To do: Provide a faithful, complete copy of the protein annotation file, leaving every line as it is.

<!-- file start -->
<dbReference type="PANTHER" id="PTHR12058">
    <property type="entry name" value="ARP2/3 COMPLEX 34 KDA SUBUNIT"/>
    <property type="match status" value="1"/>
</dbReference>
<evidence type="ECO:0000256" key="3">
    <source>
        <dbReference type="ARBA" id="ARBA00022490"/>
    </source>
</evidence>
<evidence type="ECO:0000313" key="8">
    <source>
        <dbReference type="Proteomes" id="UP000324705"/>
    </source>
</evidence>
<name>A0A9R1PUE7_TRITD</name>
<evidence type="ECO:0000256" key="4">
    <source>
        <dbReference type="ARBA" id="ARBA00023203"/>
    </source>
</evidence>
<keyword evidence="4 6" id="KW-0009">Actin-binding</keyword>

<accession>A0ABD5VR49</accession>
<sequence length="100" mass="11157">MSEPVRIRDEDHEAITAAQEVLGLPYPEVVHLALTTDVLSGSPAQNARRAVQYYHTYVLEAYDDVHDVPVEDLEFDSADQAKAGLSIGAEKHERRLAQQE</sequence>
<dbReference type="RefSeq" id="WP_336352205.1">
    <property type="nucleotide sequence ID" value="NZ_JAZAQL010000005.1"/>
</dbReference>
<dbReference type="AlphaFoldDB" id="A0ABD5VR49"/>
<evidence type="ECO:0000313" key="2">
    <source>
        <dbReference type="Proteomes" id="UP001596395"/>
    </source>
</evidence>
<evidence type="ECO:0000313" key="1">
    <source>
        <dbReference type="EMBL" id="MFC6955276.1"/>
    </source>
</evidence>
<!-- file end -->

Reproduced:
<dbReference type="PANTHER" id="PTHR12058">
    <property type="entry name" value="ARP2/3 COMPLEX 34 KDA SUBUNIT"/>
    <property type="match status" value="1"/>
</dbReference>
<evidence type="ECO:0000256" key="3">
    <source>
        <dbReference type="ARBA" id="ARBA00022490"/>
    </source>
</evidence>
<evidence type="ECO:0000313" key="8">
    <source>
        <dbReference type="Proteomes" id="UP000324705"/>
    </source>
</evidence>
<name>A0A9R1PUE7_TRITD</name>
<evidence type="ECO:0000256" key="4">
    <source>
        <dbReference type="ARBA" id="ARBA00023203"/>
    </source>
</evidence>
<keyword evidence="4 6" id="KW-0009">Actin-binding</keyword>

<accession>A0ABD5VR49</accession>
<sequence length="100" mass="11157">MSEPVRIRDEDHEAITAAQEVLGLPYPEVVHLALTTDVLSGSPAQNARRAVQYYHTYVLEAYDDVHDVPVEDLEFDSADQAKAGLSIGAEKHERRLAQQE</sequence>
<dbReference type="RefSeq" id="WP_336352205.1">
    <property type="nucleotide sequence ID" value="NZ_JAZAQL010000005.1"/>
</dbReference>
<dbReference type="AlphaFoldDB" id="A0ABD5VR49"/>
<evidence type="ECO:0000313" key="2">
    <source>
        <dbReference type="Proteomes" id="UP001596395"/>
    </source>
</evidence>
<evidence type="ECO:0000313" key="1">
    <source>
        <dbReference type="EMBL" id="MFC6955276.1"/>
    </source>
</evidence>